Monday, July 4, 2016

Tribute to Lady Dō

I wake before sunrise to the sound of the male Guinea fowl crying his heart out. His brassy, harsh alarm jerks me from sleep with an abrupt start. I don’t think anything of it at the time, but he usually makes this call at dusk after flying up into the branches of the walnut tree on the east side of the house.

From the kitchen window I see he’s just a short distance from where the Guinea hen is nesting. She is hidden under camouflage of blackberry brier just behind the backyard fence. For weeks he’s been hanging close to her nest, ready to act as a diversion for any potential threat. He paces back and forth, pecking at tips of grass and weed, searching for tiny insects, scratching at the sandy topsoil with his powerful claws.


At mid-morning I water the vegetable garden, then decide to check in on the female. Instead of being greeted by the feathery outline of her dark folded wings or the tip of her bright orange beak poking out from under the ground cover, I encounter a grisly crime scene. The nest is empty except for a trail of scattered feathers, remnants of shell, and a smattering of blood. Now I understand the male’s morning (or mourning) call. I had become fast friends with this quirky couple, and now, much like him, I hated to lose her. I wanted to climb onto the tree branch right next to him and cry out loud.

Guinea fowl, or “Dodo birds” (as we have come to call them) are comical in appearance. Dr. Suess spindly-haired spigot of a neck and his brown feathered body plump and loafed like an Airstream trailer writes visiting friend Tania Pryputniewicz in a blog post after her first meeting with the birds. . While there are some serious drawbacks to housing these fowl, on the plus side, they are highly-valued by gardeners as insect-eaters, and praised for their low-maintenance lifestyle.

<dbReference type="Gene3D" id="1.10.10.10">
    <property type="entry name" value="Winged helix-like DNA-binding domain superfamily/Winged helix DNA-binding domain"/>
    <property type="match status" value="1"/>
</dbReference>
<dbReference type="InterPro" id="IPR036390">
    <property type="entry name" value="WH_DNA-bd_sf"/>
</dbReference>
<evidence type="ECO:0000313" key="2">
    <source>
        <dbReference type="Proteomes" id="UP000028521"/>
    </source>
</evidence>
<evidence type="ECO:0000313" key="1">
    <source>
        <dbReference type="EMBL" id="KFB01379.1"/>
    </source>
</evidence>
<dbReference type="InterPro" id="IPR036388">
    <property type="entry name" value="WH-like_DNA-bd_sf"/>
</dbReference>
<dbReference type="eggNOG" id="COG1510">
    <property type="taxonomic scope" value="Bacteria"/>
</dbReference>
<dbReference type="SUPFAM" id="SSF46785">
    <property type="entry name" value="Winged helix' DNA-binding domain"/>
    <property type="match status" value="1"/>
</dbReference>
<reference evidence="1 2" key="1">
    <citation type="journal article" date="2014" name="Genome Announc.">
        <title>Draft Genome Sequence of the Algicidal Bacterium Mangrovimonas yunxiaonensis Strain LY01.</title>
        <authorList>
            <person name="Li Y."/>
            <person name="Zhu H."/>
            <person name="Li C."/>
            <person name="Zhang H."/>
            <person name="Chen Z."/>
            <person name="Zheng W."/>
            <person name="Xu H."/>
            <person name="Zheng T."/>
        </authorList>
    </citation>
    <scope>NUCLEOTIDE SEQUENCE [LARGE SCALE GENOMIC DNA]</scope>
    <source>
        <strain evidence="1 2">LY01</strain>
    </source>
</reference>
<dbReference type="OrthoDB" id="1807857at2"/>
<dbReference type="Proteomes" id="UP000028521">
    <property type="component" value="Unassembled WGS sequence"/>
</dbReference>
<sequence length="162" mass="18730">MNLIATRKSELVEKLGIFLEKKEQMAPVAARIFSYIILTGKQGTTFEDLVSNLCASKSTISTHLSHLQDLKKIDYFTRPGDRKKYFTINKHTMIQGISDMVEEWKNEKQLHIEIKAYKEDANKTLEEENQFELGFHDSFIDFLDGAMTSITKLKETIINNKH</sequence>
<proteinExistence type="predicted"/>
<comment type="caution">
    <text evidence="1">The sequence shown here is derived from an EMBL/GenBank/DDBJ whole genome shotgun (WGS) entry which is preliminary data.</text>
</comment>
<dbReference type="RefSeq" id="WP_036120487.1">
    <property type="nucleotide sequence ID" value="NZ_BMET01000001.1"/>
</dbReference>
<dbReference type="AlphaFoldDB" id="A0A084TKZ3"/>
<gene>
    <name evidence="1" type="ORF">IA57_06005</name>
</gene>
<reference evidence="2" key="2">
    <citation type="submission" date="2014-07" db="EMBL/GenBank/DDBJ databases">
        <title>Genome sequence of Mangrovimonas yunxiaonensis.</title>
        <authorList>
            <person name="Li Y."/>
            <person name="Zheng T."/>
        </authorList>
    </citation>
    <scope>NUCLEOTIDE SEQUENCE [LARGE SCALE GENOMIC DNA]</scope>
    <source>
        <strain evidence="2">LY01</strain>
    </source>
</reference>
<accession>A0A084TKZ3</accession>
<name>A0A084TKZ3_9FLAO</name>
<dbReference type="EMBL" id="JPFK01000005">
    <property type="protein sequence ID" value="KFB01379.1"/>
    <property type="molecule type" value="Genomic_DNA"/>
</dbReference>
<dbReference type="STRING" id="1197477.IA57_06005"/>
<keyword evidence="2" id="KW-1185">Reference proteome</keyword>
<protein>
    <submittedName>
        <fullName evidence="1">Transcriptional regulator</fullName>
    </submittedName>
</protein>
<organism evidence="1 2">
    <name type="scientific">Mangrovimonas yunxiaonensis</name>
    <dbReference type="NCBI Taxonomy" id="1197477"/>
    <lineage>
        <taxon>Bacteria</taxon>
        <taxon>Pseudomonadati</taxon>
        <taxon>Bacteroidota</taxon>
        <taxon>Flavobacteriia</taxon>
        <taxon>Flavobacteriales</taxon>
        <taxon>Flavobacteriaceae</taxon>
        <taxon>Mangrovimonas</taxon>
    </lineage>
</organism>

Lady Dō and her companion were brought here by a neighbor. As they are free-range birds, they took to our property, roosting nightly in a tree just outside my bedroom window. They went everywhere together during the daytime; he following her tirelessly as she roamed the yard searching for grub. They were connected at the hip, never more than 6” between them, as if joined by a rope. That’s until she began nesting. Now without her, the male appears out of sorts.

Lady Dō’s sudden tragic disappearance puts me in touch with the soft spot of my loss. I miss seeing her round shoulders clad in sheer dark feathers spangled with delicate white polka-dots; her featherless white head decorated with a reddish bony knob.

Yet her dedication to life continues to inspire me. Such a shame that it had to end this way for her, after devoting four full weeks to sitting on her eggs. Yet it was not all in vain. Five eggs were rescued from the ravaged nest, still fully intact, and on the evening of the day she was taken, one of the eggs hatched. The hatchling survived.

Today as a proud Daddy Dō struts through the yard on tip-toe, arching his back, chasing the feral cats away from their dinner plates, I reflect fully on nature's unpredictable circle of life.